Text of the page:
Port of Olympia’s moo-vement

By: | Issue #648 | at 08:00 AM | Channel(s): Maritime News  Breakbulk News  

With a shipment of over 2,000 dairy cows, Port of Olympia makes hay in a new market.

Cattle loading at the Port of Olympia, WA
Cattle loading at the Port of Olympia, WA

Late last month, the Port of Olympia loaded some 2,161 head of dairy cattle, 250 tons of bulk feed, 126 metric tons of hay pallets, and 53 pallets of wood shavings on an odd-looking ship called the Ganado Express, and sent the cows on their way. Owned by Livestock Express out of Singapore, the China-built ship and its unique cargo are bound for Vietnam.
That exercise marked the second time the port had hosted this kind of cattle run; the first came two years back. They are part of a Vietnamese government effort to battle childhood malnutrition through providing milk to all children. The cows, which come from Idaho and Washington farms, are Holstein Friesian heifers, and will be (hopefully) impregnated once they reach their destination. Forty-nine are already pregnant.

Marine terminal director Len Faucher is hopeful more cattle will follow in their hoof-steps. “We hope to be the key benefactor on the West Coast,” Faucher said, adding the port expects another such shipment to be staged in the early summer. The port hopes other countries in Asia follow Vietnam’s example of importing heifers from the US for dairy stock.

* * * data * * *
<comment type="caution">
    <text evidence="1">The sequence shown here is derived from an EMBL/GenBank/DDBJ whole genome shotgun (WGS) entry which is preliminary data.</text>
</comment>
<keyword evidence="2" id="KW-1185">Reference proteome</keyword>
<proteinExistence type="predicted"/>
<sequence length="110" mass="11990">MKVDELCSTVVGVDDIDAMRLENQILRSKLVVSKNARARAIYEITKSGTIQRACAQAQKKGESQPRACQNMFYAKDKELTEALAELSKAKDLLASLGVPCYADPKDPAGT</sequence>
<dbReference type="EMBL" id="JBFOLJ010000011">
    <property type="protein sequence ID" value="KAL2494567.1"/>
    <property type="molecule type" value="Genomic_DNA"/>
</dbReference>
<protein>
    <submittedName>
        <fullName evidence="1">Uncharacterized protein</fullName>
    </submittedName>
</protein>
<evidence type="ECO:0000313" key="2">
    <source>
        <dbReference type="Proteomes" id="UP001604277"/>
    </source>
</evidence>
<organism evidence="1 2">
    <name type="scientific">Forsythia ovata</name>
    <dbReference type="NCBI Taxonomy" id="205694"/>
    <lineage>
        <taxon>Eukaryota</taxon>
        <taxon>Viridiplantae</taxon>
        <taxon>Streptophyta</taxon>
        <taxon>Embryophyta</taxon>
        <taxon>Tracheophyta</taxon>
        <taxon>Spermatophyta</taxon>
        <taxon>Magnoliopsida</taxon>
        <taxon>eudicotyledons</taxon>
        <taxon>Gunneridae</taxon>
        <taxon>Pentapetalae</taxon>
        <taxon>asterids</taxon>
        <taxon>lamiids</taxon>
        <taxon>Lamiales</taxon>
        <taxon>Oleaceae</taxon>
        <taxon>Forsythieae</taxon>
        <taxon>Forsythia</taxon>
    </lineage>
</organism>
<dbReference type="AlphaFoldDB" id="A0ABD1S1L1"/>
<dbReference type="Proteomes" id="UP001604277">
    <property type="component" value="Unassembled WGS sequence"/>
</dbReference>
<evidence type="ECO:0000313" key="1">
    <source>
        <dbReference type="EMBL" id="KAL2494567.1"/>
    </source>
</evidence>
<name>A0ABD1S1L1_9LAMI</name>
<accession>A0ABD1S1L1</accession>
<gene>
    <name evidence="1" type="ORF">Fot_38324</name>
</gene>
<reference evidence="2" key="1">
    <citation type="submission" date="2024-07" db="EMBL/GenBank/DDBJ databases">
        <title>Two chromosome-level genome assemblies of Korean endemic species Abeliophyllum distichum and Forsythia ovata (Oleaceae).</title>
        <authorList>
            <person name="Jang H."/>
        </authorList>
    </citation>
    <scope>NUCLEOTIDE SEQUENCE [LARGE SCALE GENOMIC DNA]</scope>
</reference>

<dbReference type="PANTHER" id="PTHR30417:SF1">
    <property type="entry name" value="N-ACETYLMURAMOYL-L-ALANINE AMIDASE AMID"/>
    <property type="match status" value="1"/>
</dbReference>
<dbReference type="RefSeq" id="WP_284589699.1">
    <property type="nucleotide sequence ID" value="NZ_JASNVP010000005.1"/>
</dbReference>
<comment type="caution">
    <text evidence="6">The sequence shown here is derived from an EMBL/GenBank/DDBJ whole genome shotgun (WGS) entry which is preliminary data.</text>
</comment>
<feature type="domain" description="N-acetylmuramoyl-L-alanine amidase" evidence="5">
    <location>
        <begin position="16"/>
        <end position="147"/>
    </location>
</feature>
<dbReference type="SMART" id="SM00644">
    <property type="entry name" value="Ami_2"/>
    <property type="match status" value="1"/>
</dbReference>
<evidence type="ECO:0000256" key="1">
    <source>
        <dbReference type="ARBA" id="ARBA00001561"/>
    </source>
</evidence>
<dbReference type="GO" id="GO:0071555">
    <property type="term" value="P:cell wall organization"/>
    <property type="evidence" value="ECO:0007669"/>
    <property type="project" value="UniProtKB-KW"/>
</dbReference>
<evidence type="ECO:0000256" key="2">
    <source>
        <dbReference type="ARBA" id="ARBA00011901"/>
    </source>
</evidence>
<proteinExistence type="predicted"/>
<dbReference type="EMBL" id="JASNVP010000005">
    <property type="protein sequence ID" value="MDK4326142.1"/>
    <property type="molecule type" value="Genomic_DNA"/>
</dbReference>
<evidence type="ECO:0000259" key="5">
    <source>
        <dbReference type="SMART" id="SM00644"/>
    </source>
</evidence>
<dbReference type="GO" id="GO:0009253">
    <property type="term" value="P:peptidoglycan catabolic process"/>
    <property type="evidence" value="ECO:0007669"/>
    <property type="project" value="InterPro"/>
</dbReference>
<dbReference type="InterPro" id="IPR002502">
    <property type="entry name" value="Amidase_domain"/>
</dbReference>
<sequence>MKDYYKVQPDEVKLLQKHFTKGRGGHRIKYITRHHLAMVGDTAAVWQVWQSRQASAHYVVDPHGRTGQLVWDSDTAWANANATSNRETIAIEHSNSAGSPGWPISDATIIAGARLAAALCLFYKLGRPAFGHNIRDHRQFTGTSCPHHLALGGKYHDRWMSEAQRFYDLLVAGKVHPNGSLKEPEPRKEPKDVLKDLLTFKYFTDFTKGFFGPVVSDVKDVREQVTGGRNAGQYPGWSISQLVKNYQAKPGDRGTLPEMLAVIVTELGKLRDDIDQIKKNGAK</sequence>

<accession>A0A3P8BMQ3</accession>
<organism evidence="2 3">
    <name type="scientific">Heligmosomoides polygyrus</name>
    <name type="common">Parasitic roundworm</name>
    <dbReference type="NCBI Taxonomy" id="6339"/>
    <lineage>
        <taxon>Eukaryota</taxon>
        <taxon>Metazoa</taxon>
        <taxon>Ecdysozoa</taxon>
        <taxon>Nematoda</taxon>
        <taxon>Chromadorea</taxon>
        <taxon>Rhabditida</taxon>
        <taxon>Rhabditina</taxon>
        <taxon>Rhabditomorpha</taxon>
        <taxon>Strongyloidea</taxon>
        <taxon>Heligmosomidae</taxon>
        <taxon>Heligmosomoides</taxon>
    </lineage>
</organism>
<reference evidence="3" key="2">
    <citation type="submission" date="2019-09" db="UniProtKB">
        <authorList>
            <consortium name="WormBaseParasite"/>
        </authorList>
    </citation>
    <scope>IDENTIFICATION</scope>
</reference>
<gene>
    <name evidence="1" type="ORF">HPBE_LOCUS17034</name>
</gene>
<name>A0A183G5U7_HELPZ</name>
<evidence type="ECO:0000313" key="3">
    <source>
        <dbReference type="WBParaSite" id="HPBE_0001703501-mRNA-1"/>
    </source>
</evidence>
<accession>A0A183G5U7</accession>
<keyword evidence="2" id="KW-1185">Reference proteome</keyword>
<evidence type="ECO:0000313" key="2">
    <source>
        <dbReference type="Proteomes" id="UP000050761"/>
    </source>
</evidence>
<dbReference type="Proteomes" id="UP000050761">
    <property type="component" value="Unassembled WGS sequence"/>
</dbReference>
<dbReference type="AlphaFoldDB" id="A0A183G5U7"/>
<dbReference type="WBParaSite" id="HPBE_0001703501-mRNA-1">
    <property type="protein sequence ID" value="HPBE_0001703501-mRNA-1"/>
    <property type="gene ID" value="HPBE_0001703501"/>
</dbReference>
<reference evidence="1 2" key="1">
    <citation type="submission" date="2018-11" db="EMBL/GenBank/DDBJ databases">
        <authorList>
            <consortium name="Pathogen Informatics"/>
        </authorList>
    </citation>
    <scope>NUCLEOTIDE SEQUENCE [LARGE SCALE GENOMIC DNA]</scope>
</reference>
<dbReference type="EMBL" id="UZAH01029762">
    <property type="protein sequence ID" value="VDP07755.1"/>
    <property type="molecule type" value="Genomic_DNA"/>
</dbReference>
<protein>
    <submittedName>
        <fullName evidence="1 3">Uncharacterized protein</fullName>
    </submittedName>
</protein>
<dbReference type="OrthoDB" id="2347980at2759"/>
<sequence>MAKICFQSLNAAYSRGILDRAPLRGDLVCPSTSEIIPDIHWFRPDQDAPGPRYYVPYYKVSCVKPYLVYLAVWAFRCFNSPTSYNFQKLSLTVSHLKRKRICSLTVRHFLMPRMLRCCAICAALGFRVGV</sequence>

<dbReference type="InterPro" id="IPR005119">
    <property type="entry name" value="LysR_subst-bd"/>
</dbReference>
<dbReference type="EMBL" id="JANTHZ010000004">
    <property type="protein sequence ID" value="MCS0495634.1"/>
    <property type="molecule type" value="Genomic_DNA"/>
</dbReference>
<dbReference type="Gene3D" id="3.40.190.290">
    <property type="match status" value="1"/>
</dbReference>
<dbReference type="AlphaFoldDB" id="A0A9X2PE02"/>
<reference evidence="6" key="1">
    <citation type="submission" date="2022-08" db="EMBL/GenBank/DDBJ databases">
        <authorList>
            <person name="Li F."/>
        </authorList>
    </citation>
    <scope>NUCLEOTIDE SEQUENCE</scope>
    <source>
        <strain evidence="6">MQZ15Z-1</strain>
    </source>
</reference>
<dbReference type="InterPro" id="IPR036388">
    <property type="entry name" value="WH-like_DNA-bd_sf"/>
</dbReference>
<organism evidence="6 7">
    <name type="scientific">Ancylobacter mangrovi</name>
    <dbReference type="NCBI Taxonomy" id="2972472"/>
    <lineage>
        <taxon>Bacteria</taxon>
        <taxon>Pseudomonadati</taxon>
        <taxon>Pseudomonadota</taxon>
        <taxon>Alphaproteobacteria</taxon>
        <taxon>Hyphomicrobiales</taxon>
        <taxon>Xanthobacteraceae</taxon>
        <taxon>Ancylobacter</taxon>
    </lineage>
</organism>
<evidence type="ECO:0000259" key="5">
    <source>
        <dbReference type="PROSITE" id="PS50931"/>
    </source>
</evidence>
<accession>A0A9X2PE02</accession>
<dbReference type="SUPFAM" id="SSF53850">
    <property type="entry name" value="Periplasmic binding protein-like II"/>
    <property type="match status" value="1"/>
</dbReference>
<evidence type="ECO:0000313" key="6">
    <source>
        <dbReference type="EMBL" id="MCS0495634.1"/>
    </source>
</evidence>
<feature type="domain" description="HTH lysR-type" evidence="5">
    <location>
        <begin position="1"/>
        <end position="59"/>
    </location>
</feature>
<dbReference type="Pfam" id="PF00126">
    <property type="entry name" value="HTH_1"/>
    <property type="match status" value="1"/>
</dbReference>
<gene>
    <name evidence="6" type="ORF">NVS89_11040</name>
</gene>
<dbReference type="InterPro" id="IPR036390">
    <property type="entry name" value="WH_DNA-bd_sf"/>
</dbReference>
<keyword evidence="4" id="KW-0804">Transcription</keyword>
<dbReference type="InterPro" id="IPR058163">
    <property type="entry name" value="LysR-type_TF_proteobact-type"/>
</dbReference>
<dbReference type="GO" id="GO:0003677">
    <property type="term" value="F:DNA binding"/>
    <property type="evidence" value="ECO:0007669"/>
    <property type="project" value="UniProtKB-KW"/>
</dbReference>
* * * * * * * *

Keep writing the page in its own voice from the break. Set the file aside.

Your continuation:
For the Port of Olympia, this welcome business comes at a time when all ports are scrambling to counter the downturn in break bulk shipping.

“We need to find some unique, new markets,” Faucher said. “These cattle have been a great one.”

The port has also attracted some other unusual bulk shipments, including gold and organic grain.

Loading the cattle is an exercise in care. “Everyone wants that animal to be in the best shape until the end of the voyage,” Faucher said.

The feed and hay had to be warehoused. Bedding had to be loaded on the vessel before the cattle could board.

Contamination is a huge issue, and the port had to follow detailed guidelines set out by the USDA. The dairy cows had to be loaded directly onto the ship. To insure the cattle didn’t touch the docks themselves, the port retrofitted a new, 20-foot container into a platform.

The specially fitted gangway was inspected to make sure as well that no jagged edges could damage the hoofs.

American Journal of Transportation